The present invention also provides an off-highway vehicle, comprising a rigid frame. A power source is mounted to the frame. The frame comprises at least two modules, with each module having top, bottom and side walls and two ends. Each module has first couplings at each end. The modules are connected together an end-to-end manner by the first couplings. The frame has endmost modules, which endmost modules have the free ends covered, wherein the modules form a tank that can contain a lubricant. Each of the endmost modules having at least one wheel cog rotatably located therein. The wheel cog having second couplings located at the side walls. A primary drive chain extends from the power source through an opening in a top wall of one of the modules and the respective wheel cog. A secondary drive chain extends through the tank from a second wheel cog in the module of the primary drive chain to the next adjacent module having a wheel cog. Wheel axle assemblies are mounted to the second couplings.

In accordance with another aspect the modules are first modules, with each of the first modules comprising a wheel cog and second couplings, the frame further comprising at least one second module interposed between two of the first modules, the second module lengthening the tank between the second couplings.

In accordance with still another aspect, the frame comprises three of the modules. There are two endmost modules and an intermediate module, with the endmost modules having wheel axle assemblies mounted thereto and with the intermediate module lacking wheel axle assemblies, the intermediate module having wheel cogs coupled to the wheel cogs in the endmost modules by drive chains.

In accordance with still another aspect, the receptacles in the intermediate module are covered.

In accordance with still another aspect of the invention, the frame comprises three of the modules, there being two endmost modules and an intermediate module. The endmost and intermediate modules have wheel axle assemblies mounted thereto. The intermediate module have wheel cogs coupled to the wheel cogs in the endmost modules by drive chains.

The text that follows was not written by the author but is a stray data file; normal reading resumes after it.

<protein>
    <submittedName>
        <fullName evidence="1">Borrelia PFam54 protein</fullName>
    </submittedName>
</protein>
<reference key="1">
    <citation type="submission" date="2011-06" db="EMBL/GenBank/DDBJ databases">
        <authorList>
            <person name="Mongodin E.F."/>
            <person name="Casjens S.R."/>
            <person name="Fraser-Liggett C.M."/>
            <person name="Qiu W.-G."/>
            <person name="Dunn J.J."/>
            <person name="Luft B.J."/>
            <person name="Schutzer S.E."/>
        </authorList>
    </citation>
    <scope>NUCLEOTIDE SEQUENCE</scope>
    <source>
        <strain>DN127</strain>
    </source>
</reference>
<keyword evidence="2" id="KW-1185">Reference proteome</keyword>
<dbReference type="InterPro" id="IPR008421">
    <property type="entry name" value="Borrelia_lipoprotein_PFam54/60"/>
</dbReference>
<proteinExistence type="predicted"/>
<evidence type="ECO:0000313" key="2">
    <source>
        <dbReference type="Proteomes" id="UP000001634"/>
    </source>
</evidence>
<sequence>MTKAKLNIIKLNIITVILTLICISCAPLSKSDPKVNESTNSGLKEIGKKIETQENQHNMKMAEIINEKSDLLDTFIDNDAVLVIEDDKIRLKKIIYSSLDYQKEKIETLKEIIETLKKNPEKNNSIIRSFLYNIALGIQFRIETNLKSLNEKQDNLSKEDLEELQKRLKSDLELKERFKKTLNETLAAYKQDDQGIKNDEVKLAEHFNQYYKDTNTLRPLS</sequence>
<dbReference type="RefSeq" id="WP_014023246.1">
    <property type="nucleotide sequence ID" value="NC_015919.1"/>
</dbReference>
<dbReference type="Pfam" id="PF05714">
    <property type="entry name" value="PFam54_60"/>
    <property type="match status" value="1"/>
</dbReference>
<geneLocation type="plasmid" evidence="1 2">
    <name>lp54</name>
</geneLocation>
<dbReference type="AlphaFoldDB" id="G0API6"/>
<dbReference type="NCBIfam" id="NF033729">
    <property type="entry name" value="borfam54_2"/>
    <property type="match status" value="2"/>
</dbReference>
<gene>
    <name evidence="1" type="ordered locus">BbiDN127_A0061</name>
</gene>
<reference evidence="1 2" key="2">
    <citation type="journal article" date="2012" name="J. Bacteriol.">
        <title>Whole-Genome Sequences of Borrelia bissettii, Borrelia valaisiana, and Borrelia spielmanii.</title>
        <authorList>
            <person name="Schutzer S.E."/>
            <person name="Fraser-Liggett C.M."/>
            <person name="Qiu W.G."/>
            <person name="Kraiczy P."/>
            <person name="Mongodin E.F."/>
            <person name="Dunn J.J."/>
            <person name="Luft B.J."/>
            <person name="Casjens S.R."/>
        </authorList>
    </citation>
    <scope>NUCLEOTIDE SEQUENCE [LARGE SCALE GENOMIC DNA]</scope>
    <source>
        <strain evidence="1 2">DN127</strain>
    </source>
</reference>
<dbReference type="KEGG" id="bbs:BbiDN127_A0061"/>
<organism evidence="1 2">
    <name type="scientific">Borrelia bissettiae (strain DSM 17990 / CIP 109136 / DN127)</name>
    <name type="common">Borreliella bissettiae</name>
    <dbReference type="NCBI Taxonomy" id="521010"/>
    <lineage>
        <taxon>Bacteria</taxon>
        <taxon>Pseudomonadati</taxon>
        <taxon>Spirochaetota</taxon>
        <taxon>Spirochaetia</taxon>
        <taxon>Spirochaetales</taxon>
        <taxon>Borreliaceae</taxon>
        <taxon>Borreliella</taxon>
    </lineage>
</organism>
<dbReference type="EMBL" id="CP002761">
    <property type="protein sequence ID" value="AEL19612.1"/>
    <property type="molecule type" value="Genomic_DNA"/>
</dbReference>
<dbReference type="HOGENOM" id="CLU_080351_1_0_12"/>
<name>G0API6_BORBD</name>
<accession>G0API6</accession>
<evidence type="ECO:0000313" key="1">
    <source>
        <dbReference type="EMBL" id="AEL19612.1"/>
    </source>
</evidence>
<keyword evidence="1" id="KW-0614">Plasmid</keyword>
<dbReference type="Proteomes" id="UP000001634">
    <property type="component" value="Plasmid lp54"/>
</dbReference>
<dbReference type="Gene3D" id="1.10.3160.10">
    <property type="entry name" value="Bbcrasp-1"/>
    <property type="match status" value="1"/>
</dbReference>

In accordance with still another aspect of the present invention, the modules are first modules. The frame further comprises at least one second module interposed between two of the first modules. The second module have first couplings and lengthen the tank.

In accordance with still another aspect of the present invention, a counterweight is located in one of the endmost modules. An actuator is coupled to the counterweight, wherein the actuator moves the counterweight inside of the frame.

In accordance with still another aspect of the present invention, the modules are first modules having a wheel cog and second couplings. The frame further comprises at least one second module coupled to one of the first modules. The second module has first couplings and an attachment for a tool.

The present invention also provides a method of constructing a rigid frame for an off-highway vehicle. A set of modules is provided, with each of the modules having two ends and a wheel cog rotatably mounted therein. At least two of the modules are coupled together in an end-to-end manner. The wheel cogs and the coupled modules are coupled together with one or more drive chains. Wheel axles are rotatably coupled with at least some of the wheel cogs in the coupled modules.